I’ve watched other artists hide behind extravagant skill, burning brilliant as a meteor, painfully spectacular, but never tapping an ounce of the authenticity smoldering beneath the surface. As they deny and avoid and hide and fear instead of growing, recovering from rejection, and becoming self-aware, the truth incinerates them and the people they attempt to love. It seeps from their pores like gasoline and kerosene and saturates everything, making it volatile. Combustible.

Dust to dust.

Imagine the things these artists could have created to confront ideas, change minds, initiate connections, feed hungry people, and dispel personal demons.

So the question, singers, authors, designers, musicians, painters, engineers, photographers, cartoonists, filmmakers, comedians, ministers, chefs, dreamers, and workers… my little Firestarters… what will you do with the internal matchbook you’ve been given on this winter’s day?


Inspired by:
“Truth” by Jules Joseph Lefebvre
“The Soft X” by Jon Acuff
Proverbs 13:12

More reading:
The War of Art: Break Through the Blocks and Win Your Inner Creative Battles
Addicted to Mediocrity: Contemporary Christians and the Arts

© IndyInk and Grits and Bottle Rockets, 2010-2013. Unauthorized use and/or duplication of text or images without express and written permission from this blog’s author and/or owner is strictly prohibited. Publications listed herein are subject to the author/publisher’s copyright terms. Excerpts and links to this blog may be used, provided that full and clear credit is given to IndyInk with appropriate and specific direction to original content contained herein.


11 thoughts on “Come On Baby, Light My Fire

  1. broadsideblog says:

    Wow indeed. You write so beautifully. Gulp.

    I’m a writer by trade and my passion is advocating for people whose stories don’t get told. Or the status quo gets repeated by people making $$$$$ to spout it back to their corporate bosses.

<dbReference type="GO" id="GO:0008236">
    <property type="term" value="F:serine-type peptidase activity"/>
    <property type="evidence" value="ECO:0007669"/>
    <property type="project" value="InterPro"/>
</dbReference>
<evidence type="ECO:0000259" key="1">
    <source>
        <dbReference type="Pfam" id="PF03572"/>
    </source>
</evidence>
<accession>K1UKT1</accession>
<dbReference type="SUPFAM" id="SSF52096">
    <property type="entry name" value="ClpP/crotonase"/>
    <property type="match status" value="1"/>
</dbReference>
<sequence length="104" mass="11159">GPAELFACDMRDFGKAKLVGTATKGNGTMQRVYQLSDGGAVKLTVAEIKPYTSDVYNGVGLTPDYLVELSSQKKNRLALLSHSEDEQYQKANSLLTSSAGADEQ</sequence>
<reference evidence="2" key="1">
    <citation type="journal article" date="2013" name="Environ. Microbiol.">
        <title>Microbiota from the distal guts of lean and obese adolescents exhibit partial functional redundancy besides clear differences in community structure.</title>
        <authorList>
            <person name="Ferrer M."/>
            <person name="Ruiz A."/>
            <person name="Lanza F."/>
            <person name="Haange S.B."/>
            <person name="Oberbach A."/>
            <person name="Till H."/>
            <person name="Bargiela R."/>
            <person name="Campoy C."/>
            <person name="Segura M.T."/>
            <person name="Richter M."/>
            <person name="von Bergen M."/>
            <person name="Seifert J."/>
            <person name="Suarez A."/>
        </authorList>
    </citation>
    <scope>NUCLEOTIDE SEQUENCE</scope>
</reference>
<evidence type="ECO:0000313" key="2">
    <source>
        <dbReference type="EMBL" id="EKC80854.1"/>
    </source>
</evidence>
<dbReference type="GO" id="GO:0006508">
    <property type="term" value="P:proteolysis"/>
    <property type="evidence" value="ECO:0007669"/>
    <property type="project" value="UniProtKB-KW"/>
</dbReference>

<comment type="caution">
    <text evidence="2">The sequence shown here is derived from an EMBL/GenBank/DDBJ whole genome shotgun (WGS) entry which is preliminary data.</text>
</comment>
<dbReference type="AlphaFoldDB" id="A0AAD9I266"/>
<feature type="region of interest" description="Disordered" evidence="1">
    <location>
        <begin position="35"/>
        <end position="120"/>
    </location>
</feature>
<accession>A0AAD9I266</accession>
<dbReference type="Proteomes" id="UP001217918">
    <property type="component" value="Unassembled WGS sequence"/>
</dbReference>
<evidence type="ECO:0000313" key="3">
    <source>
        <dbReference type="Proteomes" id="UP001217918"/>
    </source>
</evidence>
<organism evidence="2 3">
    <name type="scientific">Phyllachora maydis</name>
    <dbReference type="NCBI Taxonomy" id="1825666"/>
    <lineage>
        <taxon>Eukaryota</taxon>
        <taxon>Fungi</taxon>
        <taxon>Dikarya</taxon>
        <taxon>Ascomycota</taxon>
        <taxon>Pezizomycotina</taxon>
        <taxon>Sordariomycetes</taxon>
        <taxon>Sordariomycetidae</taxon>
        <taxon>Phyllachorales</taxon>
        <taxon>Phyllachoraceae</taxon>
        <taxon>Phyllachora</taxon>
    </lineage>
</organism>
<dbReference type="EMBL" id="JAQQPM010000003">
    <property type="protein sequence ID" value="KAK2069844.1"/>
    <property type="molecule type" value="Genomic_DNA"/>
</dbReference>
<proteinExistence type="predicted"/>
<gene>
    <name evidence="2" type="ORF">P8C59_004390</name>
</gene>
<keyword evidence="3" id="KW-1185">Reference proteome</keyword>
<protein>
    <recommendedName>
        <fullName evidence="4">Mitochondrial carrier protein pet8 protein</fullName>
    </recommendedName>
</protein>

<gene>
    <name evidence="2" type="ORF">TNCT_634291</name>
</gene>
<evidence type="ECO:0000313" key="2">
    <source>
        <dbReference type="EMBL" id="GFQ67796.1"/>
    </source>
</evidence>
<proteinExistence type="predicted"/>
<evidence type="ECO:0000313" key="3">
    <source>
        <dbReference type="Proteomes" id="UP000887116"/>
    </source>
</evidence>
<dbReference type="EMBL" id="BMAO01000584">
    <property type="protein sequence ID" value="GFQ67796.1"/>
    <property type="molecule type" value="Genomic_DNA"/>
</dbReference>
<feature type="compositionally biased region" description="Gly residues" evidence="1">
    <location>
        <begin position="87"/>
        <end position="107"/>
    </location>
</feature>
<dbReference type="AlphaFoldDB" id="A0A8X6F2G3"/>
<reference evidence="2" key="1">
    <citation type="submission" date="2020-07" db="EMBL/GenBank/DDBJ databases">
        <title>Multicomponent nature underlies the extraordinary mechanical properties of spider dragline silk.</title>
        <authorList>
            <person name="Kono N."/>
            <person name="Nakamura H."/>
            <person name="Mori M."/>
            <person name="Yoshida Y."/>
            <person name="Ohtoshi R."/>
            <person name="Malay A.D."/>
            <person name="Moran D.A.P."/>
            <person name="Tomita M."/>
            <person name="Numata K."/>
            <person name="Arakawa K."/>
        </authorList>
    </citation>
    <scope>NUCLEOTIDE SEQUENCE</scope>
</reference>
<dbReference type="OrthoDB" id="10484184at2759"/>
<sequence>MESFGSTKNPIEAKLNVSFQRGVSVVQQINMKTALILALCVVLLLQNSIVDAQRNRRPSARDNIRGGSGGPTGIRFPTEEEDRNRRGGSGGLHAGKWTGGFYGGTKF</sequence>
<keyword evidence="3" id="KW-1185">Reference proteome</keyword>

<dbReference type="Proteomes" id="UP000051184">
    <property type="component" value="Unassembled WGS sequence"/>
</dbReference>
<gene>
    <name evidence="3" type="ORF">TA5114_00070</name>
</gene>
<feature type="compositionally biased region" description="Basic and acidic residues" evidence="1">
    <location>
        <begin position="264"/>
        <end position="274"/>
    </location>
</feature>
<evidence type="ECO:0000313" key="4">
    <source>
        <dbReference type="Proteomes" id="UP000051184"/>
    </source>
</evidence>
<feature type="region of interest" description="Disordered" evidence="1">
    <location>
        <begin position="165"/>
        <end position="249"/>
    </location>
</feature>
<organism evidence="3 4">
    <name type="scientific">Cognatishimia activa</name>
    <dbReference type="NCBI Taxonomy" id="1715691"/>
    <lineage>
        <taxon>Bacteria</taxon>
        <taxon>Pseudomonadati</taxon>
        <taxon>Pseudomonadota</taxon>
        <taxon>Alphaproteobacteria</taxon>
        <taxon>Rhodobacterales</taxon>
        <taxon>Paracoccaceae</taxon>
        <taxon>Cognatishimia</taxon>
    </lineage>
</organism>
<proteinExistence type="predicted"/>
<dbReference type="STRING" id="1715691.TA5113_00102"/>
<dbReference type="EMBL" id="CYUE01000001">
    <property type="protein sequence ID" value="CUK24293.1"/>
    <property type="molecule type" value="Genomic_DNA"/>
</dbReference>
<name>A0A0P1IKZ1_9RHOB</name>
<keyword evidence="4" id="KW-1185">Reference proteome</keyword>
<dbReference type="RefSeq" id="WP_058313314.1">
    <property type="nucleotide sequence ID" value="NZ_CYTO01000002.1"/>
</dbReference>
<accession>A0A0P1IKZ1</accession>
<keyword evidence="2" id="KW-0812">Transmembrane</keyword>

I am not terribly comfortable being told — as people tell me — that I am an artist. Not sure who earns that title and by doing what? I try to move readers with my work, to tears, to shrieks, to hoots, to thought. Maybe even to take action. That’s pretty cool.

    I think the artist’s primary job is to touch us emotionally, using whatever medium they can find and use.

  2. psychodoodle says:

    very nicely said. I’ve read the book and i like it how you’ve been inspired and been able to put that inspiration into words the way you have up there… especially liked how you wrapped it up, and the phrase ‘my little Firestarters’.. 🙂 actually sat straighter in my seat 😛

  3. hawleywood40 says:

    Ok, so I know this is a much older post, but, wow. You put that world we love to pieces and struggle in daily in neon lights here. My Firestarter has been burning at a steady glow lately, but usually wants to burst into flame most when it is trapped in its day-jobbing confines. I’m going to add this one to my list of Stephen King re-reads, too – I read it for the first time at about the same age you did, it seems.

  4. Taylor Jamieson says:

    “…what will you do with the internal matchbook you’ve been given on this winter’s day?”

    I haven’t written since the news, three friends in three months…mountains and yellow birds and words and letters that want to shout it out. I don’t know why you stopped writing, but I saw you on rain drops and sunshine and 80,000 other reasons and wanted to say…just to say.